[Python-ideas] generator vs iterator etc. (was: How assignment should work with generators?)

Steven D'Aprano steve at pearwood.info
Tue Nov 28 01:22:39 EST 2017

On Tue, Nov 28, 2017 at 03:11:25PM +0900, Stephen J. Turnbull wrote:
> Steven D'Aprano writes:
>  > The subset of iterators which are created as generators are *also* 
>  > called generators,
> As long as we're being precise, I don't think that is precisely correct:
>     >>> (x for x in range(1))
>     <generator object <genexpr> at 0x10dee5e08>
>     >>> iter(range(1))
>     <range_iterator object at 0x10dab83f0>
>     >>> iter((1,))
>     <tuple_iterator object at 0x10df109b0>
> The two iterators have the same duck-type, the generator is different.

How is the generator different? It quacks like a range_iterator and 
tuple_iterator, it swims like them, it flies like them. Is there some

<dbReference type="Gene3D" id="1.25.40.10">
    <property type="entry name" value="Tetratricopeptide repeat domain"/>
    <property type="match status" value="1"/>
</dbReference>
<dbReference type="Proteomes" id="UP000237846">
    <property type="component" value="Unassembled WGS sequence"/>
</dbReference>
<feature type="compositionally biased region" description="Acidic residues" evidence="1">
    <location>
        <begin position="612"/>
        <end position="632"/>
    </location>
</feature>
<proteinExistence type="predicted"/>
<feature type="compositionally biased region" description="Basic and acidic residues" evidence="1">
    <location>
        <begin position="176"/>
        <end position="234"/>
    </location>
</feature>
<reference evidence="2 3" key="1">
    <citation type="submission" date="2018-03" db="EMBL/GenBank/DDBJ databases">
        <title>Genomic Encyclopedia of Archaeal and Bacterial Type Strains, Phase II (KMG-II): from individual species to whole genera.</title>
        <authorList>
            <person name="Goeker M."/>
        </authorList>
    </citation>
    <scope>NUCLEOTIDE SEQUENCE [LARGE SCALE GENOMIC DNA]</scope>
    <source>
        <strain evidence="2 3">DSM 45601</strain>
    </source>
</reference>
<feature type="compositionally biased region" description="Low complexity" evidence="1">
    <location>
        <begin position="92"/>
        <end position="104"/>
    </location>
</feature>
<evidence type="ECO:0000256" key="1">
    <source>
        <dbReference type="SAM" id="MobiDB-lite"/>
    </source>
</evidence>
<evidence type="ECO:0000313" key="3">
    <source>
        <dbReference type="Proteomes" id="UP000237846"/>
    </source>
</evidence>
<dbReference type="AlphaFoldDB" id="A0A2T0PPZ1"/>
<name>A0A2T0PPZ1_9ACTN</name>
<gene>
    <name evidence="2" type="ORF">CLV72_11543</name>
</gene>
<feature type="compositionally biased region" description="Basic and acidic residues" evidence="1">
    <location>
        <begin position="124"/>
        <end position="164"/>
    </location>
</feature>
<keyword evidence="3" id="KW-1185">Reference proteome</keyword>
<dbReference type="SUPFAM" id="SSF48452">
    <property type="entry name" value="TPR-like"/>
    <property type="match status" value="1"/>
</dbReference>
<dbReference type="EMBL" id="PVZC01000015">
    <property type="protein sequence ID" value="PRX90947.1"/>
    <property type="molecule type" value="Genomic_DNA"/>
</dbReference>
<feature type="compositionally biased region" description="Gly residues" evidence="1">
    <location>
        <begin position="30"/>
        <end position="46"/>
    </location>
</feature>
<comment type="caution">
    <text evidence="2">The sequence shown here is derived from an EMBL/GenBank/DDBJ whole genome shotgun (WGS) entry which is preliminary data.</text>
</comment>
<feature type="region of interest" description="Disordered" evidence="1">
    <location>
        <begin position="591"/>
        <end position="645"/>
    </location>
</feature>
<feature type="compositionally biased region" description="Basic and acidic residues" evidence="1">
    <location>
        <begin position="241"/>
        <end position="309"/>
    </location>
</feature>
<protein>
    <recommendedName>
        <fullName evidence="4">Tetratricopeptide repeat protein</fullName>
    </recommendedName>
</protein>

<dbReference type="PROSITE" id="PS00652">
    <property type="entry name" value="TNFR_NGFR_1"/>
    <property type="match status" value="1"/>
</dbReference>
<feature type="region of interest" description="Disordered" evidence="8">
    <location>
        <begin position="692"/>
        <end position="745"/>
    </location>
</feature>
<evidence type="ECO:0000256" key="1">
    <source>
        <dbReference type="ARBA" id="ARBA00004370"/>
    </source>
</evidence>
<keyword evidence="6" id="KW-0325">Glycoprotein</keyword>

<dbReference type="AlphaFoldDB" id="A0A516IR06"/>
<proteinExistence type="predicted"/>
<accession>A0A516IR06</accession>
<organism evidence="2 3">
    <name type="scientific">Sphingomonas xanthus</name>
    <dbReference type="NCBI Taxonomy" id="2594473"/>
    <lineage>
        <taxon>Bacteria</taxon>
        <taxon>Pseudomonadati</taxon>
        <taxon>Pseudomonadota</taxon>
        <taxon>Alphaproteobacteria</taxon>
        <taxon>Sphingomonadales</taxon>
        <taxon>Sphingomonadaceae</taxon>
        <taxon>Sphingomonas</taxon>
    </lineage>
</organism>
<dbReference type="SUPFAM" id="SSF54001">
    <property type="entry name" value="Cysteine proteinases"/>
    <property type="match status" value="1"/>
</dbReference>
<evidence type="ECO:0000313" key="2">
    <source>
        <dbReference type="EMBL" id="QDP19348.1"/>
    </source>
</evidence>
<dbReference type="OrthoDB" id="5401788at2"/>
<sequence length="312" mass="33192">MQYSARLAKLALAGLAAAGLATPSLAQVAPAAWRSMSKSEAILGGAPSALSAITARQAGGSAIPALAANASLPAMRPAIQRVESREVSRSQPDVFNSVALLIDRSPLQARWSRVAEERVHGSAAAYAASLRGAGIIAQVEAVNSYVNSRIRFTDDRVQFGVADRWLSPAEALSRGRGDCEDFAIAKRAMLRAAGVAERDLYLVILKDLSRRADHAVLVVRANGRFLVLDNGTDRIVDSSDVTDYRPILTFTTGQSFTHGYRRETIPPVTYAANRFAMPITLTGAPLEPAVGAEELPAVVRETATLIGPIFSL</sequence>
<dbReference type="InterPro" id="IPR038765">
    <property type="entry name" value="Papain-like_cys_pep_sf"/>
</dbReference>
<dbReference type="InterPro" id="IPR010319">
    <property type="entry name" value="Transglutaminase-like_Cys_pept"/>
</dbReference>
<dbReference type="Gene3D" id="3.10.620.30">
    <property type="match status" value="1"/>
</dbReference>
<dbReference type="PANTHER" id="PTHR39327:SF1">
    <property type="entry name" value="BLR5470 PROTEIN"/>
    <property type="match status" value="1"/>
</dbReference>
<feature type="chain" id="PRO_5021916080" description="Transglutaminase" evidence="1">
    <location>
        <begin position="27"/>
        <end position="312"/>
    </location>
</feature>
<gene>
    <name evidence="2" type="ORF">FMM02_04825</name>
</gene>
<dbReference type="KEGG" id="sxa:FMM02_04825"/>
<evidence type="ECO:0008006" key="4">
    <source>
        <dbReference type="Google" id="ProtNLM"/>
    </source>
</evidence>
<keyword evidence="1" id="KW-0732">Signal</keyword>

iterator method or protocol that generators don't support?

> A generator (object) is, of course, an interable.

And also an iterator:

py> collections.abc
py> isinstance((x+1 for x in range(5)), collections.abc.Iterator)

>  > Most of the time the distinction doesn't actually matter, since you
>  > cannot (easily?) create a generator without first creating a
>  > generator function.
> At least you can create a generator (object) with the generator
> function created and called implicitly by using a generator
> expression.

Ah yes, I forget about generator expressions, thanks.


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